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By Shawn Raymundo

A decision on whether the city should condemn a homeless advocacy group’s land was postponed until late April, allowing the council to continue deliberating the proposal to acquire the property through eminent domain—an endeavor that could cost the city an estimated $100,000.

The city is looking to seize the pair of land parcels that Emergency Shelter Coalition had purchased from the Rancho San Clemente Business Park Association this past January and convert it into a conservation easement. Doing so, city officials have explained, could further prevent future attempts to extend the 241 Toll Road through San Clemente.

However, Ed Connor, the president of the nonprofit group that has sought to construct a shelter for San Clemente’s homeless, claims that the city’s intention is less about blocking a toll road and more about preventing a homeless shelter.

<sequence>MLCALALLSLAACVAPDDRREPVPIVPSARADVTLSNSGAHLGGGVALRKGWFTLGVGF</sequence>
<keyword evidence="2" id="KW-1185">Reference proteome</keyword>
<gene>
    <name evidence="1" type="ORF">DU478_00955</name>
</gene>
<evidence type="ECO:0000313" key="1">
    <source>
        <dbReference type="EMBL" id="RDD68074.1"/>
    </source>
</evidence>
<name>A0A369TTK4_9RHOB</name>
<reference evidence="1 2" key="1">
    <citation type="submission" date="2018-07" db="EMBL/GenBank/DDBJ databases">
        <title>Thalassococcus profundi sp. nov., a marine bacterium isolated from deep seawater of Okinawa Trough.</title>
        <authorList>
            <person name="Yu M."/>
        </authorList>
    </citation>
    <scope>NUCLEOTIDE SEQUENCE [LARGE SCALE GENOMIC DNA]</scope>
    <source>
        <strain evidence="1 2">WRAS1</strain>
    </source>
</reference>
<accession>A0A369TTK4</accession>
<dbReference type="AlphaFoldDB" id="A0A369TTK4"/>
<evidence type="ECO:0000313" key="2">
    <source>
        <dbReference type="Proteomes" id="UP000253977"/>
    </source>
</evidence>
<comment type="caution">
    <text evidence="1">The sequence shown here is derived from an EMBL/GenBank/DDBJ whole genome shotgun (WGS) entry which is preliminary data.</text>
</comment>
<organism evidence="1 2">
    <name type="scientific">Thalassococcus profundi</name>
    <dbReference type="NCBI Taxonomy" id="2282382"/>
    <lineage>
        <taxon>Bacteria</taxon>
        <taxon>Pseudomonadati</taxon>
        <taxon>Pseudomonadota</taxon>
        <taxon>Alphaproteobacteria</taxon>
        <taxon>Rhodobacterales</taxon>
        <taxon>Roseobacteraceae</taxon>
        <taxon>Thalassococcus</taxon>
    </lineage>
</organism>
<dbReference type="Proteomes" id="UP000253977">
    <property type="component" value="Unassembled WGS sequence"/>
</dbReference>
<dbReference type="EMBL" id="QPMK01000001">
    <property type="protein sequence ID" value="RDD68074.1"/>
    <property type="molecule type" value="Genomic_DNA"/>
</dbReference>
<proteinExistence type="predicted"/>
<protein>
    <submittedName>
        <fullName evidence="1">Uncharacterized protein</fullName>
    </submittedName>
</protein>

“I ask not to do this if it is not in the best interest of the city … in the interest of your homeless population,” Connor said during the council’s April 7 meeting, which was conducted via teleconference. “They’re not going to go away; we try to help them. You’re trying to stop us from doing that.”

Connor also warned that the city’s “true purpose” of stopping ESC from building a shelter is likely to come to light during eminent domain proceedings in court should the council decide to move ahead with condemning the land.

“I would indicate that there is no lawful, legitimate basis for this city to do what it wants to do,” Connor said. “There’s no need to condemn my property.”

Mayor Dan Bane later argued that he’s in support of acquiring the property, regardless of who owns the land, because it’s an “investment of the future of this watershed, to make sure a toll road doesn’t come through.”

Pending the council’s approval, the city has noted that eminent domain proceedings in Superior Court would likely commence within six months. At that time, the city has stated, “the court will determine the amount of compensation” to which ESC would be entitled.